“I would never have drawn my sword in the cause of America, if I could have conceived that thereby I was founding a land of slavery.” — Marquis de Lafayette, French military leader who was instrumental in enlisting French support for the colonists in the American War of Independence
Historians have long grappled with the contradiction of a revolution under the banner of “all men are created equal” being largely led by slave owners. Once free of England, the US grew over the next 89 years to be the largest slave-owning republic in history. But the July 4, 1776 Declaration of Independence was in itself a revolutionary document. Never before in history had people asserted the right of revolution–not just to overthrow a specific government that no longer met the needs of the people, but as a general principle for the relationship between the rulers and the ruled: “We hold these truths to be self-evident, that all men are created equal, that they are endowed by their creator with certain unalienable rights, that among these are Life, Liberty, and the pursuit of happiness. That to secure these rights, governments are instituted among Men, deriving their just powers from the consent of the governed.–That whenever any Form of Government becomes destructive of these ends, it is the Right of the People to alter or abolish it, and to institute new Government…”
And yes, “ all men are created equal” excluded women, black people and the indigenous populations of the continent, and was written by slave owner Thomas Jefferson with all his personal hypocrisies. But the words themselves have been used many times since to challenge racism and other forms of domination and inequality. Both the 1789 French Revolution and the 1804 Haitian revolution–the only successful slave revolt in human history–drew inspiration from this clarion call. In 1829 black abolitionist David Walker threw the words of the Declaration back in the face of the slave republic : “See your declarations Americans !!! Do you understand your own language ?” The 1848 Seneca Falls women’s rights convention issued a Declaration of Sentiments proclaiming that “We hold these truths to be self-evident that all men and women are created equal”. Vietnam used these very words in declaring independence from France in 1946. And as ML King stated in his 1963 I have a Dream Speech, it was “a promise that all men, yes, black men as well as white men, would be guaranteed the unalienable rights of life, liberty, and the pursuit of happiness.”
Americans are taught to see the birth of our country as a gift to the world, even when its original defects are acknowledged. The Declaration along with the Constitution are pillars of American Exceptionalism–the belief that the U.S. is superior and different than all others, holding the promise of an “Asylum for the persecuted lovers of civil and religious liberty” in the words of Thomas Paine. Historian Gary Nash has made a case that upon winning independence, the conditions for at least the gradual abolition of slavery throughout the 13 colonies were present but lacked political leadership. “One of the lessons of history is that in cases where a fundamental change has been accomplished against heavy odds, inspired leadership has been critically important” and “Washington, Jefferson, and Madison were strategically positioned to take the lead on the slavery issue. All three professed a hatred of slavery and a fervent desire to see it ended in their own time.” (The Forgotten Fifth, 91, 95 ). For all their lofty rhetoric, none of them lifted a finger to bring that about. Perhaps though a different question might be asked : what if the British had won, had defeated the colonists’ bid to break from the mother country ? Is it possible that the cause of freedom and the ideals of the Declaration would have been paradoxically better served by that outcome?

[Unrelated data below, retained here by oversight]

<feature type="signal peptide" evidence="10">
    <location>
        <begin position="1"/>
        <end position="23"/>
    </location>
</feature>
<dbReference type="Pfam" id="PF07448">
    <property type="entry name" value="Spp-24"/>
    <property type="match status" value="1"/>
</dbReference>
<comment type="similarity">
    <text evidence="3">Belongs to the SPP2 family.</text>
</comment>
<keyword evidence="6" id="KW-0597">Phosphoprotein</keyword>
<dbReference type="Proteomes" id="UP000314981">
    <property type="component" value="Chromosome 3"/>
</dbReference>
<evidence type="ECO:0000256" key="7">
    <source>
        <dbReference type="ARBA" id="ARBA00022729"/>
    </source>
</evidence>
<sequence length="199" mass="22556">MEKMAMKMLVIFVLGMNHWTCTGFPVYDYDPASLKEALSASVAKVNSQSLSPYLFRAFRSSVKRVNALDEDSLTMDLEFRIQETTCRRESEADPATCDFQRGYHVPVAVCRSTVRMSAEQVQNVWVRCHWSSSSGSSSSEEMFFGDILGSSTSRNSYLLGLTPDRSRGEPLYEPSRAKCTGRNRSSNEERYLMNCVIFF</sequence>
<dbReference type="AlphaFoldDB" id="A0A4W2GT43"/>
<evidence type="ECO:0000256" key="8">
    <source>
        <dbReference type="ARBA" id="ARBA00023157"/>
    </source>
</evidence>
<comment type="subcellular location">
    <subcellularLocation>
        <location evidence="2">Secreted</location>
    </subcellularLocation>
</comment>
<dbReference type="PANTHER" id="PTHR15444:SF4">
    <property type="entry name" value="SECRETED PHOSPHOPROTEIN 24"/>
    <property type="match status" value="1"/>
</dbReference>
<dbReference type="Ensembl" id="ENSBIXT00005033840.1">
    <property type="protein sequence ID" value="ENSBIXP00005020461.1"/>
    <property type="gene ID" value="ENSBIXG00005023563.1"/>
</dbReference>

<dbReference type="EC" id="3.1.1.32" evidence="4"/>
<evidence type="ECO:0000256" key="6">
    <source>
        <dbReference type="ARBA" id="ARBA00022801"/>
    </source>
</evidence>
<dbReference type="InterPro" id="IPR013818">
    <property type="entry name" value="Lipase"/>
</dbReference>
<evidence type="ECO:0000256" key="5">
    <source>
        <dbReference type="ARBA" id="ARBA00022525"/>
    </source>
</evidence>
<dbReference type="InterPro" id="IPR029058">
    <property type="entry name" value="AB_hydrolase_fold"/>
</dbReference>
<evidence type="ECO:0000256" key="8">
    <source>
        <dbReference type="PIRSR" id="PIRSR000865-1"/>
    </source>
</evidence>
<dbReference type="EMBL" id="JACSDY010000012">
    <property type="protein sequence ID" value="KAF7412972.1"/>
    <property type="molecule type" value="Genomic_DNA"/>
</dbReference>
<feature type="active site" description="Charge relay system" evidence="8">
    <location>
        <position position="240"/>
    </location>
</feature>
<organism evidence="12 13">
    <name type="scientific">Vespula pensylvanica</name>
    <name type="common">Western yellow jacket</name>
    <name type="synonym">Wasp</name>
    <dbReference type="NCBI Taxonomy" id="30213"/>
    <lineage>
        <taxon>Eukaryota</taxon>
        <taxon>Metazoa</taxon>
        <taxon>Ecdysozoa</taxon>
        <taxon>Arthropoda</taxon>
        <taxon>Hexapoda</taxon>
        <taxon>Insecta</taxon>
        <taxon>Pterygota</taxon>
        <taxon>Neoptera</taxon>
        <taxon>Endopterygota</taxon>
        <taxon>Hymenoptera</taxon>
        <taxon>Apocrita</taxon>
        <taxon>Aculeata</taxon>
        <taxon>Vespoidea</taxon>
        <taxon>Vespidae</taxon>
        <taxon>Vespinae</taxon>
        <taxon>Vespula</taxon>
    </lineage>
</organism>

England’s Victory Over France Had Unintended Consequnces
It was, ironically, England’s victory over France for control of the North American continent in the Seven Years War (1756-1763) that laid the basis for their North American colonies to revolt just 13 years later. As the war with France ended, the British 1763 Proclamation prohibited white settlement west of the Appalachian Mountains in an attempt at detente with Native Americans – bringing England into conflict with colonists wanting to expand westward. More serious still were the series of taxes England imposed on the colonies to pay off its large war debt : the 1765 Stamp Act, the 1767-1770 Townshend Acts, and the 1773 Tea Acts among others. As colonial leaders mounted increasingly militant resistance to these measures, so too did British repression ramp up.
And while “No taxation without representation” and opposition to British tyranny are the two most commonly cited causes propelling the colonists’ drive for independence, recent scholarship (Slave Nation by Ruth and Alfred Blumrosen, and Gerald Horne’s The Counter-Revolution of 1776 in particular) has revealed a heretofore unacknowledged third major motivating force –the preservation and protection of slavery itself. In 1772, the highest British court ruled in the Somerset decision that slave owners had no legal rights of ownership of other humans in England itself, declaring slavery to be “Odious”. Somerset eliminated any possibility of a de jure defense of slavery in England, further reinforced by Parliament refusing a request at the time by British slave owners to pass such a law. While Somerset did not apply to England’s colonies, it was taken by southern colonists as a potential threat to their slave power. Their fear was further reinforced by England’s final say over any laws in the colonies as made explicit in the 1766 Declaratory Act and the “Repugnancy” clause in each colony’s charter. Somerset added fuel to the growing fires uniting the colonies against England in a fight for independence.
Among the list of grievances in the Declaration is the rarely scrutinized “He [referring to the king] has excited domestic insurrections amongst us”. This grievance was motivated by Virginia Royal Governor Lord Dunmore’s November 1775 proclamation stating that any person held as a slave by a colonist in rebellion against England would become free by joining the British forces in subduing the revolt. While 5,000 mainly free Black people from northern colonies joined with the colonists’ fight for independence, few of our school books teach that tens of thousands more enslaved black people joined with the British, with an even greater number taking advantage of the war to escape the colonies altogether by running to Canada or Florida. They saw they had a better shot at “Life, liberty and the pursuit of happiness” with the British than with their colonial slave masters. General George Washington never matched the British proclamation by offering to free slaves who joined his Continental Army.